County workers seek pay equity

Hefty raise for police stirs other unions to seek similar deals

March 10, 2000|By Laura Barnhardt | Laura Barnhardt,SUN STAFF

Now that they've offered Anne Arundel County police a significant pay raise, county negotiators can expect to hear a chorus of "me too" in the continuing talks with unions representing more than 2,000 other county employees.

Officials bargaining for the county's firefighters and police sergeants have said they are looking for equal treatment in their coming labor deals.

"The police were severely underpaid. The county recognized that and made a major improvement in their salary and benefits," said Jim Edwards, president of the Anne Arundel County Professional Firefighters Local 1583, which represents about 470 firefighters. "We feel that, as the other half of public safety, we deserve equal pay and equal benefits."

Anne Arundel County Sergeants Association, a separate unit representing 73 police sergeants, has similar hopes for its meeting today with county negotiators.

"I'm hoping we can get a tentative agreement to bring to our membership that will integrate the sergeants' pay into the patrol officers' scale," said Sgt. Bret Ballam, association president. "Already, in Anne Arundel County, we have sergeants earning less than some of the officers they supervise."

This week, the county offered police officers a pay raise of about 17 percent over the next three years -- the largest salary increase for police in decades -- according to officials at the local Fraternal Order of Police, which represents the 520 officers.

On Tuesday, FOP members voted 283 to 19 to accept the contract, which provides a 7 percent increase the first year and 5 percent increases the next two years.

Because the FOP contract is the first deal the county has made, Randy Schultz, the county personnel officer, acknowledged, "It certainly makes settling the other six contracts exponentially more difficult."

In addition to the firefighters and police sergeants, county officials are negotiating with four other unions representing nearly 400 clerical workers, 800 maintenance workers and equipment operators, 220 corrections officers and personnel, and 50 deputy sheriffs. All employees can expect a raise, Schultz said. But, he said, the increases will not all be the same.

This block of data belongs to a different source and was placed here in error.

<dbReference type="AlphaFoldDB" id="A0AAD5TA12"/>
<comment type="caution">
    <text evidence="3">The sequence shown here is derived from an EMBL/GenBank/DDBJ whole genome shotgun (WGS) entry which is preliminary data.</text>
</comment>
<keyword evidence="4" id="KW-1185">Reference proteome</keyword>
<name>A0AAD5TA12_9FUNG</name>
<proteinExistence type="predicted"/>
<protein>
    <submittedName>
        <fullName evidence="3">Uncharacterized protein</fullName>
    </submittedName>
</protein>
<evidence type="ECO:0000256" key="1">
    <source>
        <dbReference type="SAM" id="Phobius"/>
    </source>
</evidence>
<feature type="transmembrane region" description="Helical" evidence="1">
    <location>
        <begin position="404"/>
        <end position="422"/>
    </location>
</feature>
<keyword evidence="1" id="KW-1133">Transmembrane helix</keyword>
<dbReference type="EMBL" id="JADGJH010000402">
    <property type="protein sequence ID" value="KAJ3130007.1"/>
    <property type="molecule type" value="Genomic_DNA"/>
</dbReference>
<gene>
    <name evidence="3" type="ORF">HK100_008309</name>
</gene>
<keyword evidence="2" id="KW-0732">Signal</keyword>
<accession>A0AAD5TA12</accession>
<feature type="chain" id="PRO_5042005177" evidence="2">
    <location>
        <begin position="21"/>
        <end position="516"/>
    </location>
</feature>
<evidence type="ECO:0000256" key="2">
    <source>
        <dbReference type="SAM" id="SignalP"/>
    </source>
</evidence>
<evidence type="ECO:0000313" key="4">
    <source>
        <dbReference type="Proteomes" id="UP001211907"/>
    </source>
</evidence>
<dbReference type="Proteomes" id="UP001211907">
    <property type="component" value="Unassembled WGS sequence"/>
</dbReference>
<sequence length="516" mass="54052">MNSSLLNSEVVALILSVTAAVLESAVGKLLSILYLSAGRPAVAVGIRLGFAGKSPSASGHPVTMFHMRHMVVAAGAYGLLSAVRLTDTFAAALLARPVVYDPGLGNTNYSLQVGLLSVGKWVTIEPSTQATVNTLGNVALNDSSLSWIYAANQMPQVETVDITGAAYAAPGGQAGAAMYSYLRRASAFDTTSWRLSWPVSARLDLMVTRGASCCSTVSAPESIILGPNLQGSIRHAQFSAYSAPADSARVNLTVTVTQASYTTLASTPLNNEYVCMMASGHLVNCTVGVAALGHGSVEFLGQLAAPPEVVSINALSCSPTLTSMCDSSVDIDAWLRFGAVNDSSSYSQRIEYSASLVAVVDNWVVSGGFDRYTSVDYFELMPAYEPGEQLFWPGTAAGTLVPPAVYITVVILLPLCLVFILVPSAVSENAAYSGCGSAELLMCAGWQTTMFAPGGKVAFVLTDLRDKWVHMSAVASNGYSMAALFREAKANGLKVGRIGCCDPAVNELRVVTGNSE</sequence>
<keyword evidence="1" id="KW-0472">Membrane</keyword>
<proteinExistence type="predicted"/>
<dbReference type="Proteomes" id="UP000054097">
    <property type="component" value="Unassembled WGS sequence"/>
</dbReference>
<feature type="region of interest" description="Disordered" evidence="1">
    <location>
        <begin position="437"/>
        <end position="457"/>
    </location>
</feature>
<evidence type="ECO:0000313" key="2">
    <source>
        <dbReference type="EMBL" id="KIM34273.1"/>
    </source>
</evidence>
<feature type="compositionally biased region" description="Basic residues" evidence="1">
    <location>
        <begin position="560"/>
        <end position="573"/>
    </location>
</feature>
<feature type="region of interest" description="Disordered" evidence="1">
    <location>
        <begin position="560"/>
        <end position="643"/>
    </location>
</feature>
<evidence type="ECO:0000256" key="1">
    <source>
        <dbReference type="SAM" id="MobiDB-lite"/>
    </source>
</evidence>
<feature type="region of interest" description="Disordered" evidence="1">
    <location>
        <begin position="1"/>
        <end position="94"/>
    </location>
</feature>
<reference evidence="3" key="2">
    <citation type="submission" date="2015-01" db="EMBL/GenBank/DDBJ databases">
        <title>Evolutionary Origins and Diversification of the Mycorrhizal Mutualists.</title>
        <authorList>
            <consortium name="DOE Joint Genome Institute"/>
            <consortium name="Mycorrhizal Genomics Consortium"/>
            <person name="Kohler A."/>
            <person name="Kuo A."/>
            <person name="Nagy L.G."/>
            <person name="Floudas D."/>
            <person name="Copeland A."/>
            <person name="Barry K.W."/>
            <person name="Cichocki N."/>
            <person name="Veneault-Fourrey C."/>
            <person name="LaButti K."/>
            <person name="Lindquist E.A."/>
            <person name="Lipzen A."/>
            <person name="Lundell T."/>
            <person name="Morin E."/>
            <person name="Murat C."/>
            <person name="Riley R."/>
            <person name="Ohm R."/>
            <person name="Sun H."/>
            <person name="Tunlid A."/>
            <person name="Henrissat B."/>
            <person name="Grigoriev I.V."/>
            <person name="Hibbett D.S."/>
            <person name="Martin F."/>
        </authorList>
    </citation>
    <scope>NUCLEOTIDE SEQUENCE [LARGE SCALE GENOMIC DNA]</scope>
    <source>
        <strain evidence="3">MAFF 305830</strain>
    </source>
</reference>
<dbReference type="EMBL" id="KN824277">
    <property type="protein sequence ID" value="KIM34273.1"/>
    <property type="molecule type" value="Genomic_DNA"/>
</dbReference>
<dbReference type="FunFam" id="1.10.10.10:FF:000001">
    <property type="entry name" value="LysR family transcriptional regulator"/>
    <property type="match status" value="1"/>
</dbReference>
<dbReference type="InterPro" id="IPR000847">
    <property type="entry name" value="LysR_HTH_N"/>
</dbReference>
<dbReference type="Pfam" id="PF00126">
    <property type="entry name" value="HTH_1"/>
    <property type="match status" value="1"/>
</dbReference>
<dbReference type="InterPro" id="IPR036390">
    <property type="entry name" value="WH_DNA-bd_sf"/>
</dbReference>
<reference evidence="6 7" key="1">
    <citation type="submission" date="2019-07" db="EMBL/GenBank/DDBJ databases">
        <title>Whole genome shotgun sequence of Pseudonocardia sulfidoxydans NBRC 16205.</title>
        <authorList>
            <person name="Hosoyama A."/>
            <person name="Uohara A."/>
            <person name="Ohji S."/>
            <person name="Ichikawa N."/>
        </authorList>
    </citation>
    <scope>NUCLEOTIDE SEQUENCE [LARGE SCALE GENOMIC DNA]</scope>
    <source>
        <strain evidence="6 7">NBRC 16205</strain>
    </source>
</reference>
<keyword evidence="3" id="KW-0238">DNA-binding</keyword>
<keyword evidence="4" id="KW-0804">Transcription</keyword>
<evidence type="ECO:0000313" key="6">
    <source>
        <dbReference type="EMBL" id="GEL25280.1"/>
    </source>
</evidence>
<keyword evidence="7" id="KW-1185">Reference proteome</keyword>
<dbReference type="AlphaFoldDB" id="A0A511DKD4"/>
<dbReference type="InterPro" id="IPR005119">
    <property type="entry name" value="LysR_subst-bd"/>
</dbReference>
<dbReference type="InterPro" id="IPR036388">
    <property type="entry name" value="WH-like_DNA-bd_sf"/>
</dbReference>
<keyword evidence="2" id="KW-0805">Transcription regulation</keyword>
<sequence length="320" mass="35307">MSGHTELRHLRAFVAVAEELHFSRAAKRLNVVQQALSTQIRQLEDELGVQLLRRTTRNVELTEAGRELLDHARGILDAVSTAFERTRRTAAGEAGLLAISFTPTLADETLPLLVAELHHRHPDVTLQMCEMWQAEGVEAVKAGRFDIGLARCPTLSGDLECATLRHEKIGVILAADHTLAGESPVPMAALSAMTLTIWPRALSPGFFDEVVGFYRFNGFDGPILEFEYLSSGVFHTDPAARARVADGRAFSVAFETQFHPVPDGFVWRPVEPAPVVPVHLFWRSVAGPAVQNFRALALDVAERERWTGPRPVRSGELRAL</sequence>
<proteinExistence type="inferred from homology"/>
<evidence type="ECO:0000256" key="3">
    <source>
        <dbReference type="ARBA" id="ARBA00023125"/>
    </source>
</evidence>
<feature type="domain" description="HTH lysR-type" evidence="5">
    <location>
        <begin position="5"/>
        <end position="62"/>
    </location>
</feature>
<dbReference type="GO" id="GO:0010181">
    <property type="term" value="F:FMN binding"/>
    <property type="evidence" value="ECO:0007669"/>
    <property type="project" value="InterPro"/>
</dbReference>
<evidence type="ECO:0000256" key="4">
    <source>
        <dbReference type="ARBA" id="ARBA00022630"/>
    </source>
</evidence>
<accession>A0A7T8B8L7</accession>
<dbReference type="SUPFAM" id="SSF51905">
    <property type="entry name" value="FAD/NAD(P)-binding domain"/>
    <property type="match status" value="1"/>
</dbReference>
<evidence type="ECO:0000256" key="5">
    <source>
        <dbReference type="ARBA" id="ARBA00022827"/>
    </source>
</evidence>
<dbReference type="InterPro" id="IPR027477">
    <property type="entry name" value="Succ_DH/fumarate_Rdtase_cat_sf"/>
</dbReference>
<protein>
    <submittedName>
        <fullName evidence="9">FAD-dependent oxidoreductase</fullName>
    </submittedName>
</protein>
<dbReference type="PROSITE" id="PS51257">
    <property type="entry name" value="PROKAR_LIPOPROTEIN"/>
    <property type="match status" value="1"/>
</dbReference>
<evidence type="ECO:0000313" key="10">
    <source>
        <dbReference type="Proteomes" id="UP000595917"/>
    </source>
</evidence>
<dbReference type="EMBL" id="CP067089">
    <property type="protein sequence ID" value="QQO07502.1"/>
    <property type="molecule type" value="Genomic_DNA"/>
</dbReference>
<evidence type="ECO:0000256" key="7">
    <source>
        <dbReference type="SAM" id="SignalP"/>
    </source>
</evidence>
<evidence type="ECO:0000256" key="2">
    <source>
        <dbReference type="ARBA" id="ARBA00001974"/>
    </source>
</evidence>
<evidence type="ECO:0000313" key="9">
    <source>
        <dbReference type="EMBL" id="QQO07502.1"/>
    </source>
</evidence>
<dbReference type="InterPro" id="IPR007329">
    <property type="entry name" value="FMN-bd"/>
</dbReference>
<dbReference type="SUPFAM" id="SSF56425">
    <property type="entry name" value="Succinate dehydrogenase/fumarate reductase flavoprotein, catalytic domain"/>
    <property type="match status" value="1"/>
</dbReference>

Minimal raise last year

Last year, county employees all received a 3 percent salary increase. But this year, police and firefighters have said, County Executive Janet S. Owens promised them that new contracts would correct salary disparities between Anne Arundel public safety officers and those in nearby counties.

By the time the FOP vote was made public Wednesday, a group of firefighters was waiting in Owens' office to remind her of the commitment.

Owens spokesman, Andrew C. Carpenter, described the meeting as "productive" and said, "During that meeting, the county executive expressed her sympathy with the firefighters' feelings and her support for their needs. At the conclusion of that meeting, Owens expressed her desire for the county to do its very best for the firefighters."

Operative words missing

But the operative words such as "this year" and "17 percent pay raises" are noticeably missing from county officials' statements.

"What we are attempting to do and what the county executive has committed to is to address the individual needs of each bargaining unit within the financial resources to do so," Schultz said.

The FOP contract has given firefighters and police sergeants hope.

"I'm optimistic," Ballam said. The FOP contract "is certainly a step in the right direction."

Should the county not meet expectations, several unions officials have said they are prepared to pressure the administration by making their causes public. The Sergeants Association has a television ad ready to air and a radio spot in production, Ballam said.

Appeals for better wages -- especially for public safety workers and teachers -- are generally well-received by the public, union negotiators said.

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